The dead fish washed up on Porthgwidden Beach in St Ives, Cornwall
You don’t see that everyday 😂😂😂 whale right next to you in carbis bay
Dolphins and whales have been known to herd fish to the shore as a way of capturing them, known as ‘herd feeding’.
Working together, the dolphins catch fish close to the shore and then charge, driving the fish, and themselves, out of the water.
Once the fish are beached, the dolphins snap them up with ease before slipping back into the sea.
One commenter on the video speculated that it ‘could have been a fishing boat throwing away fish more than their quota’.
Trawlers have been known to dump thousands of caught fish back into the sea if they catch more than their quota to avoid a fine.
Quotas are imposed to keep fish stocks at a sustainable level where they can replenish themselves, however they are also a driver of this wastage.
Pyridine, a chemical used in making steel was blamed by one scientific report as being behind the crustaceans deaths in 2021 (pictured), as it is highly toxic
Storms are another common cause of mass fish stranding, as the rough waters can wash marine life onto the beaches.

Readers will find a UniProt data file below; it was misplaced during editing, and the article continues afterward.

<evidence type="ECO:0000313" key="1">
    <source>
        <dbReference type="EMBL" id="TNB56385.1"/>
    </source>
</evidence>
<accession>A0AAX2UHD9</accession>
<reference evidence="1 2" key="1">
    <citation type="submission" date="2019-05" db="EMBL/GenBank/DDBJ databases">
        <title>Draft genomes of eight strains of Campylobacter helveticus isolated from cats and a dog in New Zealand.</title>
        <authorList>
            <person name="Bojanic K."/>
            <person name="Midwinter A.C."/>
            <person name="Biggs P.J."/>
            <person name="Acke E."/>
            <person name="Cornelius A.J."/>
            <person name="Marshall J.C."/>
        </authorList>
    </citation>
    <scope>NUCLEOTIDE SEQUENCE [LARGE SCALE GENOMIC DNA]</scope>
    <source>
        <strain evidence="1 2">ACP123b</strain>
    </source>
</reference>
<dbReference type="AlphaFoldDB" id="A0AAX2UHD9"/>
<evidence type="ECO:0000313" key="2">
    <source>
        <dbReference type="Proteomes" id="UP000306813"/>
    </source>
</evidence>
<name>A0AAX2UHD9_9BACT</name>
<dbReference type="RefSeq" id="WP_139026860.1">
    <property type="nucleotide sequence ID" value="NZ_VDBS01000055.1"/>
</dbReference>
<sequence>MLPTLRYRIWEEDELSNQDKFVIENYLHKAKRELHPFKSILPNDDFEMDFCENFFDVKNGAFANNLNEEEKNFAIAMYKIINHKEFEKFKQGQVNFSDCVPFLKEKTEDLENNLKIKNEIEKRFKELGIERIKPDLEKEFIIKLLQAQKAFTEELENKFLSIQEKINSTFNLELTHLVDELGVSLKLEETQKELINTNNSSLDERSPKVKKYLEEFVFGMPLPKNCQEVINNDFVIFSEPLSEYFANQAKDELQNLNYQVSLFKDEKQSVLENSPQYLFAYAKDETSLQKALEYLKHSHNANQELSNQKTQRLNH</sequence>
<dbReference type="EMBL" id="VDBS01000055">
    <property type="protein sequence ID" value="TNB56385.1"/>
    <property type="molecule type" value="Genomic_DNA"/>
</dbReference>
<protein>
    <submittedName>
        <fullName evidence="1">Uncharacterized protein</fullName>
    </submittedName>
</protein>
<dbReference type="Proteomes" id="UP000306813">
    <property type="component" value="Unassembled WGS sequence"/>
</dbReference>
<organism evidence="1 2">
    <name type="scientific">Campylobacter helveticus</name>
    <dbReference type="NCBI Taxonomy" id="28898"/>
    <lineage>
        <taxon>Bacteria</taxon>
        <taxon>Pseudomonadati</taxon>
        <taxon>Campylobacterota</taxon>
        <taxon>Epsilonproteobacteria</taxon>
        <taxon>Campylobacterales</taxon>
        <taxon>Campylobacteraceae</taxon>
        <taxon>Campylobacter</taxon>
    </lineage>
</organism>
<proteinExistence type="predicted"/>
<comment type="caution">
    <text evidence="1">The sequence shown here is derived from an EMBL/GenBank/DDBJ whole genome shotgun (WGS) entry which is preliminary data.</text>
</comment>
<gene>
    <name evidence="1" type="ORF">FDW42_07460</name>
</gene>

This was thought to have happened in December 2016, when thousands of dead mackerel and herring washed up on Pentewan Beach in Cornwall.
These instances are usually characterised by a mixture of marine creatures and seaweed coming in with the tide.
Videos from yesterday of the Cornwall stranding appear to show only small fish laying dead on the sand.
Storms are another common cause of mass fish stranding, as the rough waters can wash marine life onto the beaches. This was thought to have happened in December 2016 , when thousands of dead mackerel and herring washed up on Pentewan Beach in Cornwall (pictured)
Pollution, potentially from a nearby sewage pipe, may also have killed the fish.
Pyridine, a chemical used in making steel was blamed by one scientific report as being behind the crustaceans deaths in 2021, as it is highly toxic.
Algal blooms as a result of organic pollutants can kill fish by depleting oxygen in the water and suffocating them.
Last year, a leading UK cheddar cheese supplier was fined £1.5million for poisoning fish in the River Inny near Camelford, Cornwall.
The river is used for breeding Atlantic salmon and is home to native wild brown trout and smaller species like bullheads and loaches.
Davidstow creamery admitted pollution fences over a five-year period between 2016 and 2021.
Some of its 11 charges refer to ‘biological sludge’, ‘suspended solids’ and ‘partially treated creamery effluent’.
A species of fish called ‘sprat’, local to Cornish seas and commonly mistaken for whitebait, has been known to beach itself when trying to avoid predators.
They form shoals to reduce their chances of being eaten – hoping for safety in numbers – however they can end up being chased towards shores.
The fish end up becoming disoriented and accidentally beach themselves, particularly if the tide is going out.
This occurred on the Cornish beaches of Carlyon Bay in 2017 and Mullion Harbour on the Lizard in 2014.